Looking at the back of the case, we begin with the bottom mount PSU opening and the 8+1 ventilated expansion slot covers. The “+1” meaning the vertical slot to the right. Above that are three rubber grommet holes for water cooling tubes, a grilled area for the included 120 mm exhaust fan, and the place where the motherboard’s I/O shield gets installed.
The front of the Ostrog GT has an aggressive all mesh design with a red accent strip around the outer edge. The bottom area has a filter behind it to cover the two 140 mm intake fans (more on this later). The three 5.25″ drive bay covers at the top also have foam filters on the backside of them. Unfortunately, none of the 5.25″ bay covers have a removable center to accommodate a 3.5″ drive. To finish off the look, Enermax topped off the front panel with a shiny Ostrog emblem. The entire front panel is made from plastic and a wire-mesh type material. If red isn’t to your liking, there is also a a blue version of the Ostrog GT.
At the very top of the Ostrog GT, we see the I/O ports and switches. There are two USB 3.0, two USB 2.0, and headphone and mic jacks. Just in front of those are the power switch, reset switch, HDD activity and power LEDs, and the fan LED on/off switch. Also built into the top panel is a nice little storage compartment. The fan area at the back of the top panel can accept one 230 or 200 mm fan or two 140 or 120 mm fans.
At the bottom of the case, we find all four feet have a rubber pads to provide anti-vibration qualities and surface protection. There are two flexible filters: one for the PSU and one for the optional 120 mm fan. The forward most filter requires you to remove four screws in order take the filter out. Removing either of these two filters will require you to lay the chassis on its side to gain access. The worst part of the forward filter design is that the four screws also hold either the internal SSD cage or optional fan in place. So, that means you not only have to lay the case on its side to get at the filter, but you’ll also have to remove the left side panel to realign the SSD cage or fan as you replace the filter. Seems like a lot of work to simply clean a filter.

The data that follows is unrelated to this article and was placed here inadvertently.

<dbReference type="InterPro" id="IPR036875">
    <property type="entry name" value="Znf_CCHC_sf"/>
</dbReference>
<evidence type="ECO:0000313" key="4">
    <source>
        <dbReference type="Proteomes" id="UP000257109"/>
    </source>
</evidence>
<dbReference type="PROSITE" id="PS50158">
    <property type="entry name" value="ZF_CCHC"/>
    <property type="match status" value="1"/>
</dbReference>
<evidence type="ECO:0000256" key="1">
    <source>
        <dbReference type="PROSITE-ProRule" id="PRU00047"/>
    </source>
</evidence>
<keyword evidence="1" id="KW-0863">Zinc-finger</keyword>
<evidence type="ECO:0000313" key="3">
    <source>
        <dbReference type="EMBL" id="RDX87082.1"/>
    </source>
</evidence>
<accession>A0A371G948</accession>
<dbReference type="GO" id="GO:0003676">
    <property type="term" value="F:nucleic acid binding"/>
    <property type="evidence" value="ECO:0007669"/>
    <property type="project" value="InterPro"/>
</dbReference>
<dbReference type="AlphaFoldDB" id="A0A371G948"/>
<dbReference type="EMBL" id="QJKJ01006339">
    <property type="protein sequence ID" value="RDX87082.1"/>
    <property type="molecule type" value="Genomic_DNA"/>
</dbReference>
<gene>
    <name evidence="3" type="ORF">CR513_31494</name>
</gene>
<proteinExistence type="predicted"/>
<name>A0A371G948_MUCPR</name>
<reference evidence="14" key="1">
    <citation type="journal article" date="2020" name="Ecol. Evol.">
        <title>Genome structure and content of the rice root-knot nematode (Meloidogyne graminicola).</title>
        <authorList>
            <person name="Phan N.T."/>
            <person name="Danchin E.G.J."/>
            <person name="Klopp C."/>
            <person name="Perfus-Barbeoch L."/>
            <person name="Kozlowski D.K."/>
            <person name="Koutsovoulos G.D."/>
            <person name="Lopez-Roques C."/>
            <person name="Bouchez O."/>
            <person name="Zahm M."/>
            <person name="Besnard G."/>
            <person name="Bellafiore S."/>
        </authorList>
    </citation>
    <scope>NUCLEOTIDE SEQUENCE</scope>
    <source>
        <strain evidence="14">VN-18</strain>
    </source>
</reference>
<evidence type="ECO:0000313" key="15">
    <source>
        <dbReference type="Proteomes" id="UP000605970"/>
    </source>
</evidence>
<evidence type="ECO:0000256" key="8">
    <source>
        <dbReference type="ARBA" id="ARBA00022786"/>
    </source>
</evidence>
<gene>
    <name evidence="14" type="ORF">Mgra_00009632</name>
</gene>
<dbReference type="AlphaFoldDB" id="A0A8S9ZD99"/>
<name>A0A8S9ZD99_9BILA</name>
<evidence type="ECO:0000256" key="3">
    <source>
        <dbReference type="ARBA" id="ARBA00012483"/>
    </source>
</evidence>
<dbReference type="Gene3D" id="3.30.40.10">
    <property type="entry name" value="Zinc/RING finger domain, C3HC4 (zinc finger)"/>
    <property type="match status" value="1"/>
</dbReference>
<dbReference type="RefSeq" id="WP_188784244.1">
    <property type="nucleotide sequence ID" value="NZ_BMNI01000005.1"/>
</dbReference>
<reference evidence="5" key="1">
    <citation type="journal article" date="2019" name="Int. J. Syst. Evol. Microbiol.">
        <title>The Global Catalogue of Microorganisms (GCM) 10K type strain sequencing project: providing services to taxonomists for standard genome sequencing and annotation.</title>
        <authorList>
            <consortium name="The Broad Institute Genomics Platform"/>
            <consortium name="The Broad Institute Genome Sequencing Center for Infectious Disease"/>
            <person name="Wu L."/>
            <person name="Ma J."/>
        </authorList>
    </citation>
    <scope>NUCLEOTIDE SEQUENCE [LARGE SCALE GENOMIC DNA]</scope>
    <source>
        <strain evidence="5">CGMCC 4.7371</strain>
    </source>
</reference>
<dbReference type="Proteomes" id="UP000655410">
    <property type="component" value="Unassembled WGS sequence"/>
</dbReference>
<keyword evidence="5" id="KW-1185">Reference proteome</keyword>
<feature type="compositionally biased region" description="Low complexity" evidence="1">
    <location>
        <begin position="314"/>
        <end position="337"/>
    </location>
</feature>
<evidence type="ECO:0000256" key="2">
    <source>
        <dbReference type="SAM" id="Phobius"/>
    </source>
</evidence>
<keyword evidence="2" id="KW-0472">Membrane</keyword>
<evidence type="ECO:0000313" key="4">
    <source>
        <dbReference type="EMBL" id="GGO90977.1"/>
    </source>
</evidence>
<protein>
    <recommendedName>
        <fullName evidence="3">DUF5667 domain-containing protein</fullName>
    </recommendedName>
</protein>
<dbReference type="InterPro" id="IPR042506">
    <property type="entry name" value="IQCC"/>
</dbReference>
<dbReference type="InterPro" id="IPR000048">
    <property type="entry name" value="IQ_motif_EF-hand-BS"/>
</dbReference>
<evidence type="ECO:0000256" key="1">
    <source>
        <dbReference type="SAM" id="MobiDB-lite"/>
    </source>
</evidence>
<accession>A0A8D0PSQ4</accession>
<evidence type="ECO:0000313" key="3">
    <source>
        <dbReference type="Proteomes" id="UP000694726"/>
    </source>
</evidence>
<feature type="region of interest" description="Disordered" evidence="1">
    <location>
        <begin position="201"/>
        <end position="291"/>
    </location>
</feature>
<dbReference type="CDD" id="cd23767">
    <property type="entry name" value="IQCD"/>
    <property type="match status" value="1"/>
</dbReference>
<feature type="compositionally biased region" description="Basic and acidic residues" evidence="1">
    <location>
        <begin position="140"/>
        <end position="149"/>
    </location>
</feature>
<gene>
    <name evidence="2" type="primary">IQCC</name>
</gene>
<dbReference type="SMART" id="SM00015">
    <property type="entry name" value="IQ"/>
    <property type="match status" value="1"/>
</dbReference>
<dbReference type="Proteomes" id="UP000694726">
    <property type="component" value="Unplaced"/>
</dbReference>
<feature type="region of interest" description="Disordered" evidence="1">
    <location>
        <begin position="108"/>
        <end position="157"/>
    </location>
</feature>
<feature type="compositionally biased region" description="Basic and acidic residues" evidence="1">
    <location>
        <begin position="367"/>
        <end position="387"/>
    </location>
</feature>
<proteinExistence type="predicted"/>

We’ll start our interior tour by looking at the inside of the front panel and the 5.25″ drive bay covers. As I mentioned earlier, each of the drive bay covers have a foam filter on the inside. The lower half of the front panel has another of those flexible mesh filters attached. If you weren’t keen on the four bolts running through the bottom filter (like I am), then you’ll really be disappointed in the front panel filter… it has six! I suppose you can just take the entire front panel and rinse it out, but the design is still less than stellar. Moving to the drive bay cover area, you’ll notice the tabs that hold the covers in place. Your first inclination will be to squeeze the tabs toward the center, thinking the tabs will come out with the cover. Actually, the tabs are not attached to the covers and you have to press them outward to remove the covers. This isn’t a bad design, just something a little different than the norm.
Behind the front panel, there are two 140 mm red LED intake fans. The lighting can be turned on or off with the switch on the top panel. If you prefer, two 120 mm fans can be substituted in this location. Above the fans, we can look down the barrel of the 5.25″ drive bays and see the inner workings of the top I/O functions.